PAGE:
A Girl Like Me – American Beauty

In response to the recent commentary on Ben Byeryl’s Blog, Reconciliation blog, Noble Mother and I am sure several other blogs about the Bratz dolls and the value they have in a multi-cultural America, I decided to post this video of a documentary called A Girl Like Me.

A Girl Like Me” is a short student documentary concerning the issues of identity, standards of beauty. The documentary shows the difficulty Black-American women often have in seeing themselves as beautiful as well as comments on the characteristics – usually more typical in whites – that society sees a beautiful.

Another interesting aspect is that the director, Kiri Davis, performs a contemporary version of the Clark doll tests done in the 1930’s & 40’s. In the original test Kenneth and his wife, Mamie, found that Black children often preferred White dolls over black dolls and that Black children viewed white as good, pretty and positive, but black as bad, ugly and negative. They viewed this as evidence of internalized racism caused by stigmatization. Interestingly enough, Kiri Davis had similar results.


  1. Odd. I suppose it doesn’t surprise you that I’ve never really looked at our cultural standards in that sort of way. I attempt to avoid mainstream media, in general.

    It’s disheartening that we have girls with healthy weights forcing themselves on deprivation diets. And this brings to light another part of that media driven image. There is nothing wrong with any of those girls in the video. It’s sad that they’ve struggled with their self image.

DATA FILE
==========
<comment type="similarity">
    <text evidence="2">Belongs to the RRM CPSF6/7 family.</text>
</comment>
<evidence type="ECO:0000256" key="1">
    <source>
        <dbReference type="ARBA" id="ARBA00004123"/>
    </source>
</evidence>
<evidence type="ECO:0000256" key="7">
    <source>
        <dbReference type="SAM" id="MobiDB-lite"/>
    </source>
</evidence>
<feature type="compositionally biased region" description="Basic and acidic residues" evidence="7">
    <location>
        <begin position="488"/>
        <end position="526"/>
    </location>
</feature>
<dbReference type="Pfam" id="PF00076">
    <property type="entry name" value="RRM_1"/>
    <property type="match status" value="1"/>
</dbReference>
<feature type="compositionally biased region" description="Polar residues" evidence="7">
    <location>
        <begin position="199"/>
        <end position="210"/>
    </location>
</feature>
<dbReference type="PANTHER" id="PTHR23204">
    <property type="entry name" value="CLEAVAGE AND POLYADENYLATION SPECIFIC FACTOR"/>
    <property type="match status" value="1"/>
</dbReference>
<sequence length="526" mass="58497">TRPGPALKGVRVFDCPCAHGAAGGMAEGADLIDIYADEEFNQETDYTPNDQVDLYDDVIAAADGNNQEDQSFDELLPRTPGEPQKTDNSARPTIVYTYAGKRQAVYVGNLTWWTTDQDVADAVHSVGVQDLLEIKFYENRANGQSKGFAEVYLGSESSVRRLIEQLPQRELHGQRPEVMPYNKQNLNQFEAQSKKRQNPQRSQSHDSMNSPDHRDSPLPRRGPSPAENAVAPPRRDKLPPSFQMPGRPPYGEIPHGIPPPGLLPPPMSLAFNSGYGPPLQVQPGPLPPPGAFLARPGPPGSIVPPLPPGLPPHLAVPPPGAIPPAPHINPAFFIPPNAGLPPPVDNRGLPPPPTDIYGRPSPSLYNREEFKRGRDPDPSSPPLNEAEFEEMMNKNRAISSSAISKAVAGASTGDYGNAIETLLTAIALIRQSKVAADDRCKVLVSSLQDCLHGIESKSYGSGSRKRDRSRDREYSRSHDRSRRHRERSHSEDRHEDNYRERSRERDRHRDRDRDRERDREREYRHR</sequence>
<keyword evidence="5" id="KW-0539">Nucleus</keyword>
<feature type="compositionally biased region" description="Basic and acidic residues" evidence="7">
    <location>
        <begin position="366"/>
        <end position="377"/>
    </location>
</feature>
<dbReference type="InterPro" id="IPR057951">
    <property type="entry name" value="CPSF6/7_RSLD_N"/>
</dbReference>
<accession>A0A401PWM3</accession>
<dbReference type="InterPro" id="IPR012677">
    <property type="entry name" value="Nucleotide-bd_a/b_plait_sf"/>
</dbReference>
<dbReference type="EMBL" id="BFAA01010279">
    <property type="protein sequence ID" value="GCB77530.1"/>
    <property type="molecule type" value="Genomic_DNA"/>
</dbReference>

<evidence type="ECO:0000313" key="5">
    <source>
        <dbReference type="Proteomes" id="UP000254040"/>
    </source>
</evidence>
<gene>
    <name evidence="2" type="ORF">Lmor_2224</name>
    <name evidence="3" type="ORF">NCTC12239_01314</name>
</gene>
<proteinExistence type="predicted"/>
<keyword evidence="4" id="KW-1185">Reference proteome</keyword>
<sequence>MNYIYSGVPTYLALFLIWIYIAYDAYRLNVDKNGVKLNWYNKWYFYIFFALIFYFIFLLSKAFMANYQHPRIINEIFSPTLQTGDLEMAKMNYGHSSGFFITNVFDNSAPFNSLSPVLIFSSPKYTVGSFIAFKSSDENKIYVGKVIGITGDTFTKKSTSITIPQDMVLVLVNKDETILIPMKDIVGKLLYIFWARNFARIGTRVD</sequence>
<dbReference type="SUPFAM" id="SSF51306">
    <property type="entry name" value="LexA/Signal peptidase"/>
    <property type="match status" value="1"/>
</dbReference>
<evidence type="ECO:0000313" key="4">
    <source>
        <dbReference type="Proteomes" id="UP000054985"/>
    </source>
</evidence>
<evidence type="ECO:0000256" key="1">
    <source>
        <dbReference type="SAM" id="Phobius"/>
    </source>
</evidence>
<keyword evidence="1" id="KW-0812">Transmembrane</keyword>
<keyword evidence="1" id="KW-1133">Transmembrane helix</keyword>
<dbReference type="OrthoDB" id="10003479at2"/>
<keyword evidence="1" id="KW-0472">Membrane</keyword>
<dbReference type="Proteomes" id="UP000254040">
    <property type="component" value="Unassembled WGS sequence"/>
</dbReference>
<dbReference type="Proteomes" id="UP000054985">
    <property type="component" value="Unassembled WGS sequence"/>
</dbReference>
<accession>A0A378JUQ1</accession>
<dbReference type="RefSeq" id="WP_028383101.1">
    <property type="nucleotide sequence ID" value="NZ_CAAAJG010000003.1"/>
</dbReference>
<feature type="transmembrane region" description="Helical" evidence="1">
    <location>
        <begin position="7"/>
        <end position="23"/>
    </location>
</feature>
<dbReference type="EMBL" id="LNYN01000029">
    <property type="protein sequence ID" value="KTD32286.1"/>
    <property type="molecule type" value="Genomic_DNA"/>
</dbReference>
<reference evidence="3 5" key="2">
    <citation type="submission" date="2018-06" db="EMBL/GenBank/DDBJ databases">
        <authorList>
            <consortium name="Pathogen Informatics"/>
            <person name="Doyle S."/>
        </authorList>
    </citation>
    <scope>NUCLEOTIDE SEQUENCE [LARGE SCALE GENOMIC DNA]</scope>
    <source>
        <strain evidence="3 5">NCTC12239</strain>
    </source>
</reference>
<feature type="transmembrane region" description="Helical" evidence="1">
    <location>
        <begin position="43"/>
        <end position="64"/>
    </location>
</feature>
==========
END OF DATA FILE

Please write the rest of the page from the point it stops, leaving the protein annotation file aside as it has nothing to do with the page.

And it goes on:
I do not have children, but I despise the Bratz dolls. To me, they just continue to advocate a materialistic lifestyle. Without things, life has no meaning. Seems silly to me to indoctrinate our children with that sort of message.

    • elliek
    • December 10th, 2008

    That was a really interesting video. I remember studying about the Clark Doll Tests while on the Civil Rights Tour at TU. I think it’s kind of funny because I remember picking out an African American Barbie doll and asking for that one for Christmas one year – I think I still have it! As we get closer to having kids, my husband and I have been talking a lot about how we will raise them and the values that we want to instill in them – there’s so much to think about and clearly our culture is being embedded in our children; I think we’ll have to be so proactive and sometimes I still don’t even know how to be proactive about some things!

  2. It has been a very interesting dialogue since Suzanne, a mom of a mixed-race child, posted her comment on my blog about why she had given her 9 year old a Bratz doll. I’m always interested in fresh perspectives and I was caught off guard to understand that there could be parents purchasing these dolls because their possible ethnic features. It never occurred to me that they could be viewed as ethnic. I hope toy makers will begin to create dolls that not only depict more ethnic features and a variety of shades of skin color but that they will market them to all children, regardless. My daughter has white, black, and Asian baby dolls and Barbies and I have talked about the importance of modesty in dress not only for herself, but of her play things.

    • Ben
    • December 11th, 2008

    Thanks for posting this video. I’ll look forward to watching it tonight with my wife when it finally downloads (very slow connection out here.)

    Great blog. I’ve added you to my Google Reader.

  1. January 5th, 2009

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